Offline tinkleyplonk

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Re: Danemann Grand worth fixing?
Reply #2 on: April 02, 2018, 11:08:09 PM
Dear Indianajo,
Thanks for your considered reply.
I still require guidance from a more experienced Tech but I appreciate your thoughts.
Firstly I should say that here in Australia it is not so common to find junked out grands. Uprights are everywhere for free if you can get them. I have one waiting for me to wreck as it is beyond repair but i use a lot of that recycled timber in my instrument making.
However in the case of my Danemann , of which you haven't heard,  I paid $4K for it because in that price range it was the best I'd heard and it was owned by a pro muso who gave lessons on it and made it sound wonderful. His style suited it as he does piano bar type material that rarely extends to Bach or Chopin.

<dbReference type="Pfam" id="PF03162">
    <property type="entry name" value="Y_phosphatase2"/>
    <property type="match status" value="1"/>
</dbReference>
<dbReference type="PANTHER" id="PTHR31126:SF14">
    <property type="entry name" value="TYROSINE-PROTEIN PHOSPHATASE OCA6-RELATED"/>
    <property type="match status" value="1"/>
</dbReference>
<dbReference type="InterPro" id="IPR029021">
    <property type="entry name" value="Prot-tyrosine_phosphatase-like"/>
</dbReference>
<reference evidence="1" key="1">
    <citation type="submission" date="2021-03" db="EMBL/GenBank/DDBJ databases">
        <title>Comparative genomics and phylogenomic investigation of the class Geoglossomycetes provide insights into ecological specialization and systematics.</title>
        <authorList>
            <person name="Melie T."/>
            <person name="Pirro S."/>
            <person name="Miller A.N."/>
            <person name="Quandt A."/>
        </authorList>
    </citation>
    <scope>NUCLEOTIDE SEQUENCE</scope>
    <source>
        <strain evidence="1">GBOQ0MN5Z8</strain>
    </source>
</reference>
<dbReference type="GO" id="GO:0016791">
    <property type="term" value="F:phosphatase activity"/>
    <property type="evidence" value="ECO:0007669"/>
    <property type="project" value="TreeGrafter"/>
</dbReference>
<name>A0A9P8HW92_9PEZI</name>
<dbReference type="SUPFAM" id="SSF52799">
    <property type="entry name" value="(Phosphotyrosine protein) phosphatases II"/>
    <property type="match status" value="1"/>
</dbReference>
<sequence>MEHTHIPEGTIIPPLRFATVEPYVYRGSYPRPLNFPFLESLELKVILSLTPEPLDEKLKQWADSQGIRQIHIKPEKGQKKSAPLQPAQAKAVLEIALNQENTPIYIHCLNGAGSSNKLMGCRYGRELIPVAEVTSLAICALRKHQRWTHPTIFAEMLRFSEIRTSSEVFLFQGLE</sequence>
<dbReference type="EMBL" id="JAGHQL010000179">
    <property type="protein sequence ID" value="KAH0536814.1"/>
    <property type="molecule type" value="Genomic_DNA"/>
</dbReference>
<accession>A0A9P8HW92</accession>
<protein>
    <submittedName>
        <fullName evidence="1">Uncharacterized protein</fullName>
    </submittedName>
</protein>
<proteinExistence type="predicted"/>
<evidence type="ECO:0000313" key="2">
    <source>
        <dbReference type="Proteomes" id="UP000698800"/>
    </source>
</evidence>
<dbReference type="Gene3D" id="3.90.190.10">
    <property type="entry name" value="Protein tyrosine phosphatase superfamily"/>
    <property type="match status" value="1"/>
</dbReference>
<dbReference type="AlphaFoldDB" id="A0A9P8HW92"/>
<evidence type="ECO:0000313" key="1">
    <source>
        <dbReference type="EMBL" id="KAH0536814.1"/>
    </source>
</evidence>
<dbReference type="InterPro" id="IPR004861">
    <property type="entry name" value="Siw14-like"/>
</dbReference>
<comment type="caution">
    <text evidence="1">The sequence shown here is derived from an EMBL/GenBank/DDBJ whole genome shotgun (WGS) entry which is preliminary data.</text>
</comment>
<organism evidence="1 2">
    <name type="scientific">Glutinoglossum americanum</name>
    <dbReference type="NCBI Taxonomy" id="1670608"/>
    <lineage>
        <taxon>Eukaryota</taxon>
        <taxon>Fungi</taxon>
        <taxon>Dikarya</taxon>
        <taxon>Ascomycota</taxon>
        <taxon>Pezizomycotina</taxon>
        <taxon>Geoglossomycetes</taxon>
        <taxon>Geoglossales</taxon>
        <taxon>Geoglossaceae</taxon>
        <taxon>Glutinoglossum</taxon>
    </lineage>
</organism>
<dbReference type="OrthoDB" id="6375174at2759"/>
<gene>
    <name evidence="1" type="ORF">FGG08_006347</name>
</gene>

But that is my main interest though I want to develop some skills with Take Five and some Dr John styles as I get my fingers back into the zone.
There are a few grands round here for under $10K but not many and they are mostly junk.
Perhaps my Danemann is one of them but I'm not so sure.
I seriously beg to differ on the subject of old and rusty strings. The  first indication was that the two topmost strings on C88 were missing so I had my tuner replace them beside the old existing rusty one to see what difference it made. By comparison, the original is dead! Almost a dull thud compared to singing, if you ever call that top note singing.
My other point of reference coming from 45 years of instrument repair and making is that with very old strings on any instrument they stretch unevenly and with rust they develop uneven weight distribution which throws them out for tuning and resonance.